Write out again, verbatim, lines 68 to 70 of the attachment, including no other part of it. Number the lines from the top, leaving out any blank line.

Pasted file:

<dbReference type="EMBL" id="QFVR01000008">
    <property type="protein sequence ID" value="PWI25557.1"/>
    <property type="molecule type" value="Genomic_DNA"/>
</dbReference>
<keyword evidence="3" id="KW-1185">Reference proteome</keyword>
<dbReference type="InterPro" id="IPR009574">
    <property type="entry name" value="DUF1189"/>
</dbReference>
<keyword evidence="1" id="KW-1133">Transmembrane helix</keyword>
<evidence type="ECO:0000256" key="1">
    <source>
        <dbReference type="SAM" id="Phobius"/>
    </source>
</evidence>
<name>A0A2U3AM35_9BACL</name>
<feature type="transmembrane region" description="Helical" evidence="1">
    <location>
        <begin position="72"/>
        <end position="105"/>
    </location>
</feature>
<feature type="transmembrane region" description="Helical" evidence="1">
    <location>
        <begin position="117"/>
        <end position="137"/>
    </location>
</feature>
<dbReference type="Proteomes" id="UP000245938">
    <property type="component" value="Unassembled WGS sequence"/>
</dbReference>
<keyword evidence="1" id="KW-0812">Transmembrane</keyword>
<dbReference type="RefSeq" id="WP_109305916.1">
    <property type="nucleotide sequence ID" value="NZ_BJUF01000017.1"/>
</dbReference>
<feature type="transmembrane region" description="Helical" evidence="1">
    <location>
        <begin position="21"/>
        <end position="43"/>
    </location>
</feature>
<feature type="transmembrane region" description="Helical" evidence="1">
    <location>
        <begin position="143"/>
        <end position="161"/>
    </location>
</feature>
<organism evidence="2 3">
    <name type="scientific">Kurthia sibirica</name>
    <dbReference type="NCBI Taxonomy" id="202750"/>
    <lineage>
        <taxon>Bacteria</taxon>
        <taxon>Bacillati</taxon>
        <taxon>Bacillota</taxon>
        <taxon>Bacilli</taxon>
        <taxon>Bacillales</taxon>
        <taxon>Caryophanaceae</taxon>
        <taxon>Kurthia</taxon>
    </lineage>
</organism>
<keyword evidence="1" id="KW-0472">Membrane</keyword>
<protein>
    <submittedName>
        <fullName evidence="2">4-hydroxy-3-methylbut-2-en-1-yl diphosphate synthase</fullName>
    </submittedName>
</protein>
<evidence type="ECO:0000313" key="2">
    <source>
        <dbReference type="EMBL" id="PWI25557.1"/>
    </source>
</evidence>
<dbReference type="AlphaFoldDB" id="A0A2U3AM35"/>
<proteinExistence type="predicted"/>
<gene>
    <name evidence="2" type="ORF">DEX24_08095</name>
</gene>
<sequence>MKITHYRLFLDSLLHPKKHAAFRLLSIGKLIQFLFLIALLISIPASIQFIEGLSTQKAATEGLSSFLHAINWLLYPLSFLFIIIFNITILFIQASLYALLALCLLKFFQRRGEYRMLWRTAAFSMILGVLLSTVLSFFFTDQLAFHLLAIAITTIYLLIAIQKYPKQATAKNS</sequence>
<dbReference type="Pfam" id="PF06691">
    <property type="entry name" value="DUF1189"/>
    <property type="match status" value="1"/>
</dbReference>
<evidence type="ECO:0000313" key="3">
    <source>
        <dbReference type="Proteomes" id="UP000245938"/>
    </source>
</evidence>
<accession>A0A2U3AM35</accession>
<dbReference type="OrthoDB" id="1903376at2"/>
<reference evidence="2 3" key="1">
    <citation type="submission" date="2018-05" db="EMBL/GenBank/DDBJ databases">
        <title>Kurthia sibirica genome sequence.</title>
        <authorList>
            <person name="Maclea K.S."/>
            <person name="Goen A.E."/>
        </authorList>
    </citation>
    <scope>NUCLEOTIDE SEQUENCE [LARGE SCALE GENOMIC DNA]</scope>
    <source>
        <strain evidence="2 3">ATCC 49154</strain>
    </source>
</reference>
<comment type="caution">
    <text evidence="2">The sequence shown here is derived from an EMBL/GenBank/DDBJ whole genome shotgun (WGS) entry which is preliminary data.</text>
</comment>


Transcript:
        <dbReference type="EMBL" id="PWI25557.1"/>
    </source>
</evidence>